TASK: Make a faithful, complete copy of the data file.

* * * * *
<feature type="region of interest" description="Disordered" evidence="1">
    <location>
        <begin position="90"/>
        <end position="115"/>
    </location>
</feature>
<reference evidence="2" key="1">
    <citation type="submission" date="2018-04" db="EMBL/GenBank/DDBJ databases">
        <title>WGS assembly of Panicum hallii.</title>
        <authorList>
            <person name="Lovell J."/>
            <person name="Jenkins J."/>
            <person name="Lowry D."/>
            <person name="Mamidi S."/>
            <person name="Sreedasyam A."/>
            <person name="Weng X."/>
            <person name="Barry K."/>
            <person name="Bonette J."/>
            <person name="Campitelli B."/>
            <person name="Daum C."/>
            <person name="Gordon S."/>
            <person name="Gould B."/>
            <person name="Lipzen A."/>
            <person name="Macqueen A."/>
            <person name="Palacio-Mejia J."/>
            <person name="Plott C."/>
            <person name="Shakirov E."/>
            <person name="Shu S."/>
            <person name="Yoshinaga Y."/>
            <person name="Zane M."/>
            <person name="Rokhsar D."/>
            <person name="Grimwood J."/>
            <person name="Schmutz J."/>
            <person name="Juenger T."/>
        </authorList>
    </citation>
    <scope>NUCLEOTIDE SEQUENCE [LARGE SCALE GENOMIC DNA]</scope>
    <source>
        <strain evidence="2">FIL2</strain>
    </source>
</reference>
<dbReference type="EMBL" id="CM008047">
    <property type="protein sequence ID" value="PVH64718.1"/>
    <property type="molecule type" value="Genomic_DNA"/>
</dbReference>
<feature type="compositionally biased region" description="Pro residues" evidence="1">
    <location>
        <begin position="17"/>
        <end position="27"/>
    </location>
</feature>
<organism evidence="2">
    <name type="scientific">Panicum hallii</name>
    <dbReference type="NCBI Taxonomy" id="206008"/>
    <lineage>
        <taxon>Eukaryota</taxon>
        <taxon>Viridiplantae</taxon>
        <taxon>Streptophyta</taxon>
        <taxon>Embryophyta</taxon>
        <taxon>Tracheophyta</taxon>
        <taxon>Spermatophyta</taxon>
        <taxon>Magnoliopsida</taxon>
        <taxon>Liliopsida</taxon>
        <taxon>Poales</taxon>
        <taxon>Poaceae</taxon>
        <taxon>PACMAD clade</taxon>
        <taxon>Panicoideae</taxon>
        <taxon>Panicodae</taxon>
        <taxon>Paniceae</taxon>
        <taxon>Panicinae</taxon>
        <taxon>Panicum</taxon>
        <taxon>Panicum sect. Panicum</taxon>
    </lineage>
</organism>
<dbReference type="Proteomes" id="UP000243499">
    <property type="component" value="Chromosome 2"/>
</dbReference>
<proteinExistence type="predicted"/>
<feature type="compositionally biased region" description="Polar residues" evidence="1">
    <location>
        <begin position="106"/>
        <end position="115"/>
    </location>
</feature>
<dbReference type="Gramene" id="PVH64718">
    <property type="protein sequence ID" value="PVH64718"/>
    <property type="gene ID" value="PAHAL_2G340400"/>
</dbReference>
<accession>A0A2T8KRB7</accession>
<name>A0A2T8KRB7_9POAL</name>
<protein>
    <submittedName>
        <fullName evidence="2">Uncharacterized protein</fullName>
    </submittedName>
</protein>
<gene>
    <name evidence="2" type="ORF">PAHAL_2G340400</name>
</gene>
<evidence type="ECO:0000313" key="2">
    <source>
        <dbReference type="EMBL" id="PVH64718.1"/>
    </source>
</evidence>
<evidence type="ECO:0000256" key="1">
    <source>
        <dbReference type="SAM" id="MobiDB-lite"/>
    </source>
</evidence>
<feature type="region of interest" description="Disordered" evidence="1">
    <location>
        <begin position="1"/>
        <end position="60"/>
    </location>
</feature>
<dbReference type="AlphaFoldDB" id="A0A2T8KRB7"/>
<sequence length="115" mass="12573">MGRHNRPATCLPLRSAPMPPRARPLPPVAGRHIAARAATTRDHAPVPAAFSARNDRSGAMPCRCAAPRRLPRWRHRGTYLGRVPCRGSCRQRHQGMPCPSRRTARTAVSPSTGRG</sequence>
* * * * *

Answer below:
<feature type="region of interest" description="Disordered" evidence="1">
    <location>
        <begin position="90"/>
        <end position="115"/>
    </location>
</feature>
<reference evidence="2" key="1">
    <citation type="submission" date="2018-04" db="EMBL/GenBank/DDBJ databases">
        <title>WGS assembly of Panicum hallii.</title>
        <authorList>
            <person name="Lovell J."/>
            <person name="Jenkins J."/>
            <person name="Lowry D."/>
            <person name="Mamidi S."/>
            <person name="Sreedasyam A."/>
            <person name="Weng X."/>
            <person name="Barry K."/>
            <person name="Bonette J."/>
            <person name="Campitelli B."/>
            <person name="Daum C."/>
            <person name="Gordon S."/>
            <person name="Gould B."/>
            <person name="Lipzen A."/>
            <person name="Macqueen A."/>
            <person name="Palacio-Mejia J."/>
            <person name="Plott C."/>
            <person name="Shakirov E."/>
            <person name="Shu S."/>
            <person name="Yoshinaga Y."/>
            <person name="Zane M."/>
            <person name="Rokhsar D."/>
            <person name="Grimwood J."/>
            <person name="Schmutz J."/>
            <person name="Juenger T."/>
        </authorList>
    </citation>
    <scope>NUCLEOTIDE SEQUENCE [LARGE SCALE GENOMIC DNA]</scope>
    <source>
        <strain evidence="2">FIL2</strain>
    </source>
</reference>
<dbReference type="EMBL" id="CM008047">
    <property type="protein sequence ID" value="PVH64718.1"/>
    <property type="molecule type" value="Genomic_DNA"/>
</dbReference>
<feature type="compositionally biased region" description="Pro residues" evidence="1">
    <location>
        <begin position="17"/>
        <end position="27"/>
    </location>
</feature>
<organism evidence="2">
    <name type="scientific">Panicum hallii</name>
    <dbReference type="NCBI Taxonomy" id="206008"/>
    <lineage>
        <taxon>Eukaryota</taxon>
        <taxon>Viridiplantae</taxon>
        <taxon>Streptophyta</taxon>
        <taxon>Embryophyta</taxon>
        <taxon>Tracheophyta</taxon>
        <taxon>Spermatophyta</taxon>
        <taxon>Magnoliopsida</taxon>
        <taxon>Liliopsida</taxon>
        <taxon>Poales</taxon>
        <taxon>Poaceae</taxon>
        <taxon>PACMAD clade</taxon>
        <taxon>Panicoideae</taxon>
        <taxon>Panicodae</taxon>
        <taxon>Paniceae</taxon>
        <taxon>Panicinae</taxon>
        <taxon>Panicum</taxon>
        <taxon>Panicum sect. Panicum</taxon>
    </lineage>
</organism>
<dbReference type="Proteomes" id="UP000243499">
    <property type="component" value="Chromosome 2"/>
</dbReference>
<proteinExistence type="predicted"/>
<feature type="compositionally biased region" description="Polar residues" evidence="1">
    <location>
        <begin position="106"/>
        <end position="115"/>
    </location>
</feature>
<dbReference type="Gramene" id="PVH64718">
    <property type="protein sequence ID" value="PVH64718"/>
    <property type="gene ID" value="PAHAL_2G340400"/>
</dbReference>
<accession>A0A2T8KRB7</accession>
<name>A0A2T8KRB7_9POAL</name>
<protein>
    <submittedName>
        <fullName evidence="2">Uncharacterized protein</fullName>
    </submittedName>
</protein>
<gene>
    <name evidence="2" type="ORF">PAHAL_2G340400</name>
</gene>
<evidence type="ECO:0000313" key="2">
    <source>
        <dbReference type="EMBL" id="PVH64718.1"/>
    </source>
</evidence>
<evidence type="ECO:0000256" key="1">
    <source>
        <dbReference type="SAM" id="MobiDB-lite"/>
    </source>
</evidence>
<feature type="region of interest" description="Disordered" evidence="1">
    <location>
        <begin position="1"/>
        <end position="60"/>
    </location>
</feature>
<dbReference type="AlphaFoldDB" id="A0A2T8KRB7"/>
<sequence length="115" mass="12573">MGRHNRPATCLPLRSAPMPPRARPLPPVAGRHIAARAATTRDHAPVPAAFSARNDRSGAMPCRCAAPRRLPRWRHRGTYLGRVPCRGSCRQRHQGMPCPSRRTARTAVSPSTGRG</sequence>